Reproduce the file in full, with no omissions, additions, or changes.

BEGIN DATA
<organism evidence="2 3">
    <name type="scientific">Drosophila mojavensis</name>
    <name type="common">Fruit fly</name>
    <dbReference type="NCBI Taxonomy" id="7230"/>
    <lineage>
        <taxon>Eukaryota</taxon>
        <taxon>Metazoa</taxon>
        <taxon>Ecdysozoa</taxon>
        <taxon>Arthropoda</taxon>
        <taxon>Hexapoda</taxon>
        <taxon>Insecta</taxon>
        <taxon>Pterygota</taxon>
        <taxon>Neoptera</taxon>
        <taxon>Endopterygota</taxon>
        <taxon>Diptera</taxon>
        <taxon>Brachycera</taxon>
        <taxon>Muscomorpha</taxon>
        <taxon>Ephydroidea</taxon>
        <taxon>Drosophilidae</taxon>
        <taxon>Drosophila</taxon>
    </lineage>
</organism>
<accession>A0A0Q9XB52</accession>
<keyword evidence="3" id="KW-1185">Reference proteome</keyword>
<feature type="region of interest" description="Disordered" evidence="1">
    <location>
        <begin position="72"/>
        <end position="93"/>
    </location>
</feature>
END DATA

<organism evidence="2 3">
    <name type="scientific">Drosophila mojavensis</name>
    <name type="common">Fruit fly</name>
    <dbReference type="NCBI Taxonomy" id="7230"/>
    <lineage>
        <taxon>Eukaryota</taxon>
        <taxon>Metazoa</taxon>
        <taxon>Ecdysozoa</taxon>
        <taxon>Arthropoda</taxon>
        <taxon>Hexapoda</taxon>
        <taxon>Insecta</taxon>
        <taxon>Pterygota</taxon>
        <taxon>Neoptera</taxon>
        <taxon>Endopterygota</taxon>
        <taxon>Diptera</taxon>
        <taxon>Brachycera</taxon>
        <taxon>Muscomorpha</taxon>
        <taxon>Ephydroidea</taxon>
        <taxon>Drosophilidae</taxon>
        <taxon>Drosophila</taxon>
    </lineage>
</organism>
<accession>A0A0Q9XB52</accession>
<keyword evidence="3" id="KW-1185">Reference proteome</keyword>
<feature type="region of interest" description="Disordered" evidence="1">
    <location>
        <begin position="72"/>
        <end position="93"/>
    </location>
</feature>